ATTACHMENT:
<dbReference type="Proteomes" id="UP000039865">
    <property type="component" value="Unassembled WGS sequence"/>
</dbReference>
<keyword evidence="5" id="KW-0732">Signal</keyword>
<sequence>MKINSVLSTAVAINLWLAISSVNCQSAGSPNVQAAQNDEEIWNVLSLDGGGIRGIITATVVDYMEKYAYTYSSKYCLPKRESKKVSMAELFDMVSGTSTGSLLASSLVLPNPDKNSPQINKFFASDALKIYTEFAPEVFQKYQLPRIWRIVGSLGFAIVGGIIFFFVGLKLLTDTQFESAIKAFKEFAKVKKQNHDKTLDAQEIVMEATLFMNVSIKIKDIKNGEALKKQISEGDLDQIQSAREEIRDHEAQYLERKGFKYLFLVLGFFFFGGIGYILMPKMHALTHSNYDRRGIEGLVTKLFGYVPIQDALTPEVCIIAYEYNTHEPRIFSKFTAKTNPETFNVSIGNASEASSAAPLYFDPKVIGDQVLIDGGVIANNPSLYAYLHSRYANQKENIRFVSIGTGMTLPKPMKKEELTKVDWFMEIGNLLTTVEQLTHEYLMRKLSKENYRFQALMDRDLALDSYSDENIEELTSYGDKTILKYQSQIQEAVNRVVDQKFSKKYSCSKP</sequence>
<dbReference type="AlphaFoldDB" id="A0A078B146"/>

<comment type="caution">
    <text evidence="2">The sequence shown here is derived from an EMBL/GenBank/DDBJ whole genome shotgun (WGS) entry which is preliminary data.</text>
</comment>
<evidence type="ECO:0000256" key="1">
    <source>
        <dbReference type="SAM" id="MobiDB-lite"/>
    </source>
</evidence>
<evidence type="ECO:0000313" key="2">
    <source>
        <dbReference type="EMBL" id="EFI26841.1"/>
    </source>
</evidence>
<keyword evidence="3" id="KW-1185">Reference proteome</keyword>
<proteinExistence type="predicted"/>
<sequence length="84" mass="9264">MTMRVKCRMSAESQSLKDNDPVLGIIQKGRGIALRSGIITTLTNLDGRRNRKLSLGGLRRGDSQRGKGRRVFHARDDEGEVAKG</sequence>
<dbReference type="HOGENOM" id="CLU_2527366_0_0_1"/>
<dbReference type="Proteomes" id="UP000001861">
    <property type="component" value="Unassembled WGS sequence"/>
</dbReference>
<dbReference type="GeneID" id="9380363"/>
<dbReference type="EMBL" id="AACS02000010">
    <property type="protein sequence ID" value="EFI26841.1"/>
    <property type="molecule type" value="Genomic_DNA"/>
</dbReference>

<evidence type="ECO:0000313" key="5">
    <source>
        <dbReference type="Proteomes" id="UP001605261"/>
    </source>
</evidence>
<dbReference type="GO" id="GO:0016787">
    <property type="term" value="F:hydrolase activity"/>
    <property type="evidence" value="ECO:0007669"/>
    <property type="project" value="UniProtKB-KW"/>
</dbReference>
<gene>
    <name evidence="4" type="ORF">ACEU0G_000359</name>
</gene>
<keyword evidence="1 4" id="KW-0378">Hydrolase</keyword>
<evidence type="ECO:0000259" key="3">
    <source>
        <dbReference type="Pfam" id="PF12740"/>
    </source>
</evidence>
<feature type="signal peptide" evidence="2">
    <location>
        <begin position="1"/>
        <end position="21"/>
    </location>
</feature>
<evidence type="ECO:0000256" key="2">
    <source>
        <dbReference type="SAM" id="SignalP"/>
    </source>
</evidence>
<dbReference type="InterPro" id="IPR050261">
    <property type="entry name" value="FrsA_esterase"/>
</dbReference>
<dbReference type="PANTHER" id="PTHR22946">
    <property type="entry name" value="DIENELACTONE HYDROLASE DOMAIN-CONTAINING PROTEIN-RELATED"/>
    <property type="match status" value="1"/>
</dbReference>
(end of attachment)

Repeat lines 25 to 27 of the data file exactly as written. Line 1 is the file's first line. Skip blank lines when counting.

    <property type="component" value="Unassembled WGS sequence"/>
</dbReference>
<dbReference type="GeneID" id="9380363"/>